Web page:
Art has always been important to me. It’s important to you whether you know it or not. I’ve never met a child who does not like to pick up a box of crayons and create worlds of their own. Something happens around the age of 10 or so. Most of us stop. As an artist, I often hear about my “gift”, how I’m naturally talented. You know what? Bunk. Nobody is born with an ability to draw in their DNA. I’d even venture that talent doesn’t exist. How we are raised, a particular moment in our childhood, a great many things can lead to an interest in creating art. If the interest is strong enough, we persevere and spend a lifetime learning the craft. Why do we lose interest then? According to the Journal of early childhood news at around age 10 we want to draw realism. This makes sense, we are trying to represent the world around us. Here’s the problem. Teaching drawing skills is not a priority in many schools. We tell our children to express themselves, but don’t provide the tools to do that. If a child draws a car, it’s a bit squished, the wheels aren’t quite round – it doesn’t look right. There is a good chance that the teacher will still praise the creativity and hang the drawing on the wall for all to see. This would never happen to a math sheet where 2+2=5 or a writing assignment where evreything was spelt rong. The child knows the car doesn’t look right but has no idea how to fix the situation. Since there is so little incentive to draw, we pack it in.
The secret though is if you know how to write your name, you have all the find motor-skills required to draw. The rest is all learning. According to Drawing Academy, there are 12 essential skills to learning to draw, none of them has anything to do with physical skills or ability. The engineer Hessam Moussavi wrote a [great article] on the benefits of drawing on linkedIn. Notably, improvements in communication, problem-solving, stress release and concentration. Skills that are useful in almost any profession. Jennifer Landin, PhD writes in Scientific America how teaching her university biology students to draw has given them a richer understanding of the subjects they are studying. It’s also a great way to get involved in a community of interest. Whether you are an absolute beginner or make Albrecht Dürer look like a hack, there is a community for you to join.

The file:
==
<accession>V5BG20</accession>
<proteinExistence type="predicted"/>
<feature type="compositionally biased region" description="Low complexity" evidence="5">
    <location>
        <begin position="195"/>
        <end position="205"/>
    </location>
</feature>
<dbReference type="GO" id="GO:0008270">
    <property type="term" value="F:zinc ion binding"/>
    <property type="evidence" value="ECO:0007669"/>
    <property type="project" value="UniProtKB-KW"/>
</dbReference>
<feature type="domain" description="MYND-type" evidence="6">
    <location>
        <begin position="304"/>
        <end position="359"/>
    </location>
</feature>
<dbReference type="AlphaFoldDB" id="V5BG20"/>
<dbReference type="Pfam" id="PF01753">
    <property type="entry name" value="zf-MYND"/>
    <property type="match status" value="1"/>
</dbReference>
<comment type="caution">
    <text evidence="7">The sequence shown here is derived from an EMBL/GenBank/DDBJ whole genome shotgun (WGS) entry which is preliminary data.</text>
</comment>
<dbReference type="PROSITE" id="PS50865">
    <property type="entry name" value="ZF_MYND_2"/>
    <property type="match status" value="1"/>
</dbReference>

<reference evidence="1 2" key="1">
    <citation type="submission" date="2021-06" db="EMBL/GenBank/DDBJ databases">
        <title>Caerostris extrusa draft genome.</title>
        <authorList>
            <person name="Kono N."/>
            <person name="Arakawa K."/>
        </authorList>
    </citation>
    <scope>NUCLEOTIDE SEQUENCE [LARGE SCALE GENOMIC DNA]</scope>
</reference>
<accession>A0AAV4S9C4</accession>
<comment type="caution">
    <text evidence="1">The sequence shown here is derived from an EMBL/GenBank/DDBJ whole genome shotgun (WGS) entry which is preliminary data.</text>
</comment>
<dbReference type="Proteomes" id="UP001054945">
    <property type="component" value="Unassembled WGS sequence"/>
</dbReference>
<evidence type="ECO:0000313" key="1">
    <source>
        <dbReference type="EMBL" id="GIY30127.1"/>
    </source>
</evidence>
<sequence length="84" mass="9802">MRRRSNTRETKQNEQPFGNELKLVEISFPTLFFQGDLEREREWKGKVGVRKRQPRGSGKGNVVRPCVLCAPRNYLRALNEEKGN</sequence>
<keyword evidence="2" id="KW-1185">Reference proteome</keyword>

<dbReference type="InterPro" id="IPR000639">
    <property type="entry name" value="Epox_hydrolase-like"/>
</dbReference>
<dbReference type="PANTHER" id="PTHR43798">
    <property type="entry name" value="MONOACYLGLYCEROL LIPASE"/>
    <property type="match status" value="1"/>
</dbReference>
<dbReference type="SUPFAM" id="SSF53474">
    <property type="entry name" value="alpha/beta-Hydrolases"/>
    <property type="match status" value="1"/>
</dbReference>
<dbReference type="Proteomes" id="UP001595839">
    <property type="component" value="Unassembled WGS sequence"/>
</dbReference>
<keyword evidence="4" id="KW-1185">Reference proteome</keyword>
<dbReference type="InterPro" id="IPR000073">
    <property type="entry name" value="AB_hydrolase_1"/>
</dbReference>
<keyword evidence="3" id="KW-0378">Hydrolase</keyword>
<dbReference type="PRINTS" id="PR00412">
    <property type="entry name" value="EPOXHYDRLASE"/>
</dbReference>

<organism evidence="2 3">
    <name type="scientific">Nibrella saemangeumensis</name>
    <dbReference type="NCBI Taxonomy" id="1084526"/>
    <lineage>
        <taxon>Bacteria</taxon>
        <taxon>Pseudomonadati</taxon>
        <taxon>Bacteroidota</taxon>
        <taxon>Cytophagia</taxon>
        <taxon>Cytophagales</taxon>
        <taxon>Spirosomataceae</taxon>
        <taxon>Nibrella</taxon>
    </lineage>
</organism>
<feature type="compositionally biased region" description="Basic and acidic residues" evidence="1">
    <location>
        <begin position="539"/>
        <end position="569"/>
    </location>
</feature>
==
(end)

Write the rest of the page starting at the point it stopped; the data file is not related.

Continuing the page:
Social media provides some great benefits for learning to draw while engaging the artistic community. The Facebook Drawing Club provides plenty of information on learning to draw. You can look up #drawing or #learntodraw on Twitter. The Ottawa artists Facebook Group is a place where you can show your work, learn from others and find out about art related events in Ottawa. I would encourage you to learn from these groups and contribute back. If you are feeling ambitious, blog about your artistic journey on Medium or WordPress. Join Deviant art for sources of inspiration, you can also have your work critiqued here if you ask. I would encourage you to pick any of the tutorials available on social media. Do the exercises for 5 days and you will be able to draw like a rockstar. Will you be great? Probably not, but who says rockstars know how to draw?
I’m curious, what skills do you think learning to draw would bring to your profession?
You can draw like a rockstar in 5 days. Learn how! https://s.crow.ws/drawing
Would you like to learn how to draw? Good news! You can! If you can write your name, you can draw. Here’s how you can learn to draw like a rockstar in 5 days.